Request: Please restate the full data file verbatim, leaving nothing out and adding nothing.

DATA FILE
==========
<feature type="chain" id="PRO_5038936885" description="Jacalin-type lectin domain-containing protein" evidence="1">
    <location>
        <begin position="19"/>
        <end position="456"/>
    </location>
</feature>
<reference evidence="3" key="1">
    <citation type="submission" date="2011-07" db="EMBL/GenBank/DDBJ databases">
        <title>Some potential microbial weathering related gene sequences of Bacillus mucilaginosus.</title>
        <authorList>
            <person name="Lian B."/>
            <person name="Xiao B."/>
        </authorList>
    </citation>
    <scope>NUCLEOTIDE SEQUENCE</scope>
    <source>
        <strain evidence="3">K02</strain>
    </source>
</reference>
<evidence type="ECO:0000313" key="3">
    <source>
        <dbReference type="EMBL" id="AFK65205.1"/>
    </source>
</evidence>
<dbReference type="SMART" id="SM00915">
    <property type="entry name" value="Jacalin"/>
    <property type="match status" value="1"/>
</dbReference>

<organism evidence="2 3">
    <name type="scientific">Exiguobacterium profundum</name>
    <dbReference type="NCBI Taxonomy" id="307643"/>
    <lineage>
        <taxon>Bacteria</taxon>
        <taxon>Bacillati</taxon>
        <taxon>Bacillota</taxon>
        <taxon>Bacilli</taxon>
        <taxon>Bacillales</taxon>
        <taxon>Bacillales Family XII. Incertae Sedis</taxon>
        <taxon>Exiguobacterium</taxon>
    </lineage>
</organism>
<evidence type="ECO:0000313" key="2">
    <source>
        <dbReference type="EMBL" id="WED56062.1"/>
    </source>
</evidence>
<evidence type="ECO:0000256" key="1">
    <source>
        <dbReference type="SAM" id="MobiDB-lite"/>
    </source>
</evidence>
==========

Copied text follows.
<feature type="chain" id="PRO_5038936885" description="Jacalin-type lectin domain-containing protein" evidence="1">
    <location>
        <begin position="19"/>
        <end position="456"/>
    </location>
</feature>
<reference evidence="3" key="1">
    <citation type="submission" date="2011-07" db="EMBL/GenBank/DDBJ databases">
        <title>Some potential microbial weathering related gene sequences of Bacillus mucilaginosus.</title>
        <authorList>
            <person name="Lian B."/>
            <person name="Xiao B."/>
        </authorList>
    </citation>
    <scope>NUCLEOTIDE SEQUENCE</scope>
    <source>
        <strain evidence="3">K02</strain>
    </source>
</reference>
<evidence type="ECO:0000313" key="3">
    <source>
        <dbReference type="EMBL" id="AFK65205.1"/>
    </source>
</evidence>
<dbReference type="SMART" id="SM00915">
    <property type="entry name" value="Jacalin"/>
    <property type="match status" value="1"/>
</dbReference>

<organism evidence="2 3">
    <name type="scientific">Exiguobacterium profundum</name>
    <dbReference type="NCBI Taxonomy" id="307643"/>
    <lineage>
        <taxon>Bacteria</taxon>
        <taxon>Bacillati</taxon>
        <taxon>Bacillota</taxon>
        <taxon>Bacilli</taxon>
        <taxon>Bacillales</taxon>
        <taxon>Bacillales Family XII. Incertae Sedis</taxon>
        <taxon>Exiguobacterium</taxon>
    </lineage>
</organism>
<evidence type="ECO:0000313" key="2">
    <source>
        <dbReference type="EMBL" id="WED56062.1"/>
    </source>
</evidence>
<evidence type="ECO:0000256" key="1">
    <source>
        <dbReference type="SAM" id="MobiDB-lite"/>
    </source>
</evidence>